Your method may be different from mine. You might start by drawing a mind map or annotating a New Scientist article, but I find that building from the bottom up like thisbgives a firm foundation on which you can stand some very delicate and subtle ideas. I feel increasingly that the poet’s job is to get out of the damn way of the poem, and let it come through. In the first stages, at any rate, trust your subconscious to spot that which is of real importance, and only later bring wordcraft into play.

Whatever your notes look like, you have got something on the page. Have a cup of tea. Come back to your notes, congratulate yourself for having got this far, and get to work. These first steps are a repeated sorting or  ltering processes. Terry Pratchett  said that ‘The first draft is you telling yourself the story,’ and subsequently we work out how to communicate our ideas to someone else.


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What do you do with that first splurge of notes? Discard first the big, obvious chunks of clutter – the phrases that don’t make sense to you any more, the tangent which serves no purpose. Look at the very beginning of your draft. Very often writers do a sort of mental warm-up to get into the right frame of mind. If your first lines are nothing more than you saying ‘let me see now, where and when did that interesting thing happen?’ then they can be discarded. Your notes on the traffic jam may say ‘M6, junction 15 there was a massive tailback. Something spilled on the road, police on the scene. I noticed a man in the car behind me....’ You could put a line through all of that, call it TRAFFIC JAM, M6 and start with ‘The man in the car behind me....’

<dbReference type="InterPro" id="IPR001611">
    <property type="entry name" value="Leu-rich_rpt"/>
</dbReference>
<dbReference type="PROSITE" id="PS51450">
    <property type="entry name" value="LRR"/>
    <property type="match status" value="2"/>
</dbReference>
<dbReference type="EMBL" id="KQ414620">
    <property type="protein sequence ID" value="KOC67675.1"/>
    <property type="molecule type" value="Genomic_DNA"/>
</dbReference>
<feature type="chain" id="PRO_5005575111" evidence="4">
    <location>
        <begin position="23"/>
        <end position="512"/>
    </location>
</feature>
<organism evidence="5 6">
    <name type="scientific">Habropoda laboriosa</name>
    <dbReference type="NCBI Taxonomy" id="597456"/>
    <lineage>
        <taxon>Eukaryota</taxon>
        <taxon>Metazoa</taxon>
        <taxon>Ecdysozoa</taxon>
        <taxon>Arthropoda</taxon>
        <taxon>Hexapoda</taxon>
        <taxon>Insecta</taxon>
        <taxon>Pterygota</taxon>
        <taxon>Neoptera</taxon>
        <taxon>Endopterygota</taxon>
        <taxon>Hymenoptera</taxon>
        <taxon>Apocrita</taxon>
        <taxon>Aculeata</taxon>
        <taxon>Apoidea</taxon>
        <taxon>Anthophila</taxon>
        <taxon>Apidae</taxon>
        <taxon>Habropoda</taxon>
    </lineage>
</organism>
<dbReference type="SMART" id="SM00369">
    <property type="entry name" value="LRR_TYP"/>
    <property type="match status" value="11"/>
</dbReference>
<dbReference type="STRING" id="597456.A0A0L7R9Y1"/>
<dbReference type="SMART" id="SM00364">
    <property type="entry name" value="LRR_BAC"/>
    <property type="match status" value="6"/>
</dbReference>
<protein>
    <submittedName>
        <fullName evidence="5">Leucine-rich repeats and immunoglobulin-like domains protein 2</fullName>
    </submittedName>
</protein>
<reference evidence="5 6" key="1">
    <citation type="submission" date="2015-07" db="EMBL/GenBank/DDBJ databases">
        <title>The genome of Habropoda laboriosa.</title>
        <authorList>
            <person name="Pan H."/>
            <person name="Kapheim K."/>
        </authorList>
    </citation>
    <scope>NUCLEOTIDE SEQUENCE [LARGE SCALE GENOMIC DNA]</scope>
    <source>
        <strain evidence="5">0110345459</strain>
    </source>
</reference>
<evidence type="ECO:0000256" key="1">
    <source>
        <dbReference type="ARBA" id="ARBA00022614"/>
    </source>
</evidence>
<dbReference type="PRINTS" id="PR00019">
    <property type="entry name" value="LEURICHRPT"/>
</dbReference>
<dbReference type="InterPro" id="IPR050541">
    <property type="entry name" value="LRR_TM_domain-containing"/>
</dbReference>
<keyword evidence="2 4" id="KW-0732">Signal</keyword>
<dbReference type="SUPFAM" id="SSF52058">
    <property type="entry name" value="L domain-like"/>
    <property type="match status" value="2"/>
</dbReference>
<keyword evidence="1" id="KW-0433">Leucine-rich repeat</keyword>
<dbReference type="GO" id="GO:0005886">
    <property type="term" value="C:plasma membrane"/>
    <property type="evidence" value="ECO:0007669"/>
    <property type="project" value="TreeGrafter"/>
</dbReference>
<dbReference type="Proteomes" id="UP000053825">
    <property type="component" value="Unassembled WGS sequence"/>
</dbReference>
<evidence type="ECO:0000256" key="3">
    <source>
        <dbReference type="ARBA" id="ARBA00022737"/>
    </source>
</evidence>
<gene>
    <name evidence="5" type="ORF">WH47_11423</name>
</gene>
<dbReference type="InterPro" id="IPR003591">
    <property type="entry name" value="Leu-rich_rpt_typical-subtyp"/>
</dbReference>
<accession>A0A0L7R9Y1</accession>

From now on, a great deal of your work consists in simple selection. You can undo any changes. For example, the right order of events may not be chronological. Start at the end, or begin with one image that has a powerful impact. Every image you select has an effect on the tone of the poem. Perhaps the man in the car behind you was singing along to the radio at the top of his voice, whilst you were listening to a traffic report about the tailback you were already sitting in. Put that at the centre of your poem and it becomes a piece about his optimism versus your pessimism. If on the other hand the AMIR’S DOUGHNUTS sign turns your mind to creeping commercialism, then your poem changes focus and the singing commuter becomes expendable. If you want to emphasise the mindful pleasure of the moment you might cut out the exhaust fumes, and spotlight the roadside flowers that you noticed as the traffic stood still. To highlight the environmental impact of commuting, you would cut out the singing man and devote a line or two to the squashed badger and the hum of planes overhead. Bit by bit, your choices will start to shape the poem.

Resist settling on a form too early in the process, and absolutely resist se ing out with the intention of ‘writing a sonnet’ or ‘writing a ghazal’, unless as a training exercise. The relationship between form and subject is organic, and becomes clear in the writing. For instance, the endless repetition of your daily commute might suggest a repeated phrase. The line of traffic could suggest a series of couplets, each dealing with a different car. Look at what you’ve written so far: are there accidental refrains or internal rhymes you could make use of? Hone in on them. Select and discard, select and discard.


The more poetry you read, the be er equipped you’ll be to make those decisions. As for your readers – don’t worry about them too much. At this moment, they don’t exist. In your next draft, you will start to think about readers. Right now, the important thing is to work out what you are saying. Don’t worry about who you’re saying it to.


Have another cup of tea. You’re ready for your second draft, which is the most important one.


How to Be a Poet by Jo Bell and Jane Commance is published by Nine Arches.